I can think of few things more appropriate for Flag Day than Red Skelton’s immortal explanation of the Pledge of Allegiance. When my sainted mother became a naturalized American citizen, she was given a little American flag. I have a treasured photo of my Mom and Dad just after the naturalization ceremony, both happy, and my Mom clutching the flag of a land that she loved long before she became a citizen. I still have the flag, one of my most precious mementoes of my Mom. Continue reading
Red Skelton rose from poverty to become one of the most popular comedians of his day. A comedic genius, he created a gallery of comedic personas: Clem Kaddidlehopper, the Mean Little Kid, San Fernando Red, Freddie the Freeloader and others, which allowed him not only to amuse but also to engage in wry commentary about some of the foibles of his time. Skelton the man was fairly simple: he liked to make people laugh, and he loved God, Country and Kids. The love of God and his dying son I have written about in the post The Pope, the Clown and the Cross. Skelton’s love of God and Country shines through in his rendition of the Pledge of Allegiance which I have written about here.
His love of kids was no mere entertainer’s pose as the following anecdote illustrates:
“Funny how you can go to a doctor’s offices and find magazines that are years old in the lobby. I had to go to a dentist two week ago and found a Golf magazine from the 80’s. I also found a magazine that told me the following story:
Decades ago, a young American was flying across the mountain ranges of Europe on his way to London. Accompanying his friend, a Catholic priest, the two were scheduled to have a meeting with the Pope in England. As the priest talked, the plane suddenly rocked. Then rocked again. Something told the priest the plane was not destined to ever touch land again.
The passengers, busy in their individual conversations, failed to notice, the priest observed, until a flight attendant made an announcement of impending doom. The plane was over a mountain range and losing altitude.
Red Skelton and his unforgettable rendition of the Pledge of Allegiance. Skelton rose out of abject poverty to become one of the great comedians of his time. His comment about the phrase “under God” reminds us how deeply this phrase is embedded in American history:
The addition of “under God” to the pledge of allegiance in 1954 of course echoes this sentence from Lincoln’s Gettysburg Address:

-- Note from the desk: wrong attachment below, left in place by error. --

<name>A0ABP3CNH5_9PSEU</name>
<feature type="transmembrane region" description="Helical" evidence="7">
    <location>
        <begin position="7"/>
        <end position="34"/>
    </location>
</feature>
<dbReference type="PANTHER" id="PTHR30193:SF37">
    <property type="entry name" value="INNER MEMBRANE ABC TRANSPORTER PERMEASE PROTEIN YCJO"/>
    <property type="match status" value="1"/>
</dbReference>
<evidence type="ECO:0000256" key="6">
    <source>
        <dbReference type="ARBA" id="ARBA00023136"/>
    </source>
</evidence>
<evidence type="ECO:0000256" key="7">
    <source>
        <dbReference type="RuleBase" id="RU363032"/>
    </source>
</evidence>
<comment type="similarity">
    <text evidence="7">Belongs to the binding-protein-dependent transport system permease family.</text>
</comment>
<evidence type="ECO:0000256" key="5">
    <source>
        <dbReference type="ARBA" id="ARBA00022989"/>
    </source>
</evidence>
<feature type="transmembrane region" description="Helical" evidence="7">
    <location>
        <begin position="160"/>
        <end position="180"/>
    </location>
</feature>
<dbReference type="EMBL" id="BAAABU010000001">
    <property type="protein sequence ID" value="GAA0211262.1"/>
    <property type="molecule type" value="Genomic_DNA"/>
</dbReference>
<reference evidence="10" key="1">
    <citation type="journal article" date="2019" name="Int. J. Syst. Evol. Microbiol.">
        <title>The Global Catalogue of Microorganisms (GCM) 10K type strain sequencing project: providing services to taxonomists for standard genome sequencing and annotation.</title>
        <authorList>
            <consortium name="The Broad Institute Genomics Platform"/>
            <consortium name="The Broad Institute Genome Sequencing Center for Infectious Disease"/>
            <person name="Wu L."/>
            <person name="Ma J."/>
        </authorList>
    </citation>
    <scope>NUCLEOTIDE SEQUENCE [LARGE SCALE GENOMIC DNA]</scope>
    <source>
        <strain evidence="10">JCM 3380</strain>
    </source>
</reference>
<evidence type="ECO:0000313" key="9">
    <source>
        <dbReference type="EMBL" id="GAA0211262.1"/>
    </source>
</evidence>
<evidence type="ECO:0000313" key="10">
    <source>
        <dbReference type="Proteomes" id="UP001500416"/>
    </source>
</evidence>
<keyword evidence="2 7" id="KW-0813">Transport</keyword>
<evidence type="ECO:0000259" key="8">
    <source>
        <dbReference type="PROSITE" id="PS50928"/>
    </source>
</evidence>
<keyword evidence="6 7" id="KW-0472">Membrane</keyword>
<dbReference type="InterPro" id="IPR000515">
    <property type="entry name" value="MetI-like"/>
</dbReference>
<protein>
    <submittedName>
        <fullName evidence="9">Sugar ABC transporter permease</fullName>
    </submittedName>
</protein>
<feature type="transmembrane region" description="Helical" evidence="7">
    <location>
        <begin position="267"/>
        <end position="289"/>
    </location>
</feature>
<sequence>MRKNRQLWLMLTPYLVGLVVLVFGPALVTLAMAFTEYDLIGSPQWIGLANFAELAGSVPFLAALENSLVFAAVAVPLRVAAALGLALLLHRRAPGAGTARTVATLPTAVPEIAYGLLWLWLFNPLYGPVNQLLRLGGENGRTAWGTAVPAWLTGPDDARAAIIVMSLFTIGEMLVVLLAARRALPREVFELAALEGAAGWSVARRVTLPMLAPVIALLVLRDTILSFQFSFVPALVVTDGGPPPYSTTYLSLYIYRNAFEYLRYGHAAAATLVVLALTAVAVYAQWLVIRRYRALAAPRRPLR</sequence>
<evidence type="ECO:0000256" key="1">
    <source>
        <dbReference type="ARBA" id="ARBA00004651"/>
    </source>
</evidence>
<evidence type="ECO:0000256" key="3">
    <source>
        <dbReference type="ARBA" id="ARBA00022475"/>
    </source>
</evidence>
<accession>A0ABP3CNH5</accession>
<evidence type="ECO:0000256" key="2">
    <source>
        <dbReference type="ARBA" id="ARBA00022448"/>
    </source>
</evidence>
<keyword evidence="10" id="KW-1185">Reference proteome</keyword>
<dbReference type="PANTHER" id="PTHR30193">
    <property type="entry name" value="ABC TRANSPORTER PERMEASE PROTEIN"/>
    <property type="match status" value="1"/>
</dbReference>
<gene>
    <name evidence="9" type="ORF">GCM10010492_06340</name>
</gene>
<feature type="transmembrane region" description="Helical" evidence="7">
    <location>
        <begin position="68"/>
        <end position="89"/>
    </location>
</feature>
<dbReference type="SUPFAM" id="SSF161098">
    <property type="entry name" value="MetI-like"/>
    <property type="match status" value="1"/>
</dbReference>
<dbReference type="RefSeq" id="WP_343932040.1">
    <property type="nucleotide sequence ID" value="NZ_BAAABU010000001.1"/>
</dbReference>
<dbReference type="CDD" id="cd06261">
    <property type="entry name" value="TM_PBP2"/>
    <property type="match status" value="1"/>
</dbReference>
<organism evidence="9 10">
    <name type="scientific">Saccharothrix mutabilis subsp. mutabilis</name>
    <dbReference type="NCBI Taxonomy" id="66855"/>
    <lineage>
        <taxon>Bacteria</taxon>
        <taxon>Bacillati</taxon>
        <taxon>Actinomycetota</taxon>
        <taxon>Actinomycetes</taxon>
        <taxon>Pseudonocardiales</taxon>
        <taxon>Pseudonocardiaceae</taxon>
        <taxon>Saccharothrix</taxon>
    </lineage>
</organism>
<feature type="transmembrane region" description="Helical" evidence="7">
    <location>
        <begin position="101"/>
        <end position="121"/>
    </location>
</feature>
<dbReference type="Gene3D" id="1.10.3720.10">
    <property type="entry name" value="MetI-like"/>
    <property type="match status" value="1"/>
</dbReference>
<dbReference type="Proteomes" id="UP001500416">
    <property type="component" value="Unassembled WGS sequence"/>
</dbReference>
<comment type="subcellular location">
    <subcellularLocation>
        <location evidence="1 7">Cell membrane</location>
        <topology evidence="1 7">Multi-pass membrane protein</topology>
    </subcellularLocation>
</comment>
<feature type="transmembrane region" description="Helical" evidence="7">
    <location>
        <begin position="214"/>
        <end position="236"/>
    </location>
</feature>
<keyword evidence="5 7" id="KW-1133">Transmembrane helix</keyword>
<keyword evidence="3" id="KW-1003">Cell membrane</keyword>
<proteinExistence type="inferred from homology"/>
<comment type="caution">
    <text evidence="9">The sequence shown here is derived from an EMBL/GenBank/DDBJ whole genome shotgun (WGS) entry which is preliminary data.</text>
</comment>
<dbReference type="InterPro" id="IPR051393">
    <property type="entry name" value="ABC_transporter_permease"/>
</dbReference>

“It is rather for us to be here dedicated to the great task remaining before us — that from these honored dead we take increased devotion to that cause for which they gave the last full measure of devotion — that we here highly resolve that these dead shall not have died in vain — that this nation, under God, shall have a new birth of freedom — and that government of the people, by the people, for the people, shall not perish from the earth.”
The Pledge was altered with that phrase of Lincoln’s specifically in mind. The Knights of Columbus played an important role in getting the pledge changed, beginning in 1951 to say the Pledge with the phrase “under God” inserted at all Knights of Columbus functions. Continue reading
Red Skelton and his unforgettable rendition of the Pledge of Allegiance. Skelton rose out of abject poverty to become one of the great comedians of his time. As the above video indicates Skelton also had his serious side. His message about the Pledge is good to remember this Fourth and every day.
In 1957 comedian Red Skelton was on top of the world. His weekly comedy show on CBS was doing well. He had curtailed the drinking which had almost derailed his career. Not too shabby for a man who had started out as a circus and rodeo clown and who was now often called the clown prince of American comedy. He and his wife Georgia had two beautiful kids: Richard and Valentina Maria. Then the worst thing in the world for any parent entered into the lives of Red and Georgia Skelton: Richard was diagnosed with leukemia. Unlike today, a diagnosis of leukemia in a child in 1957 was tantamount to saying that Richard was going to die soon. Red immediately took a leave of absence from his show. CBS was very understanding and a series of guest hosts, including a very young Johnny Carson, filled in for Skelton during the 1957-1958 season.
One of the forgotten geniuses of American comedy, Red Skelton. Skelton rose out of abject poverty to become one of the great comedians of his time. As the above video indicates Skelton also had his serious side. A remembrance of better times when students pledged allegiance to the country rather than chanting hymns of praise for a living politician.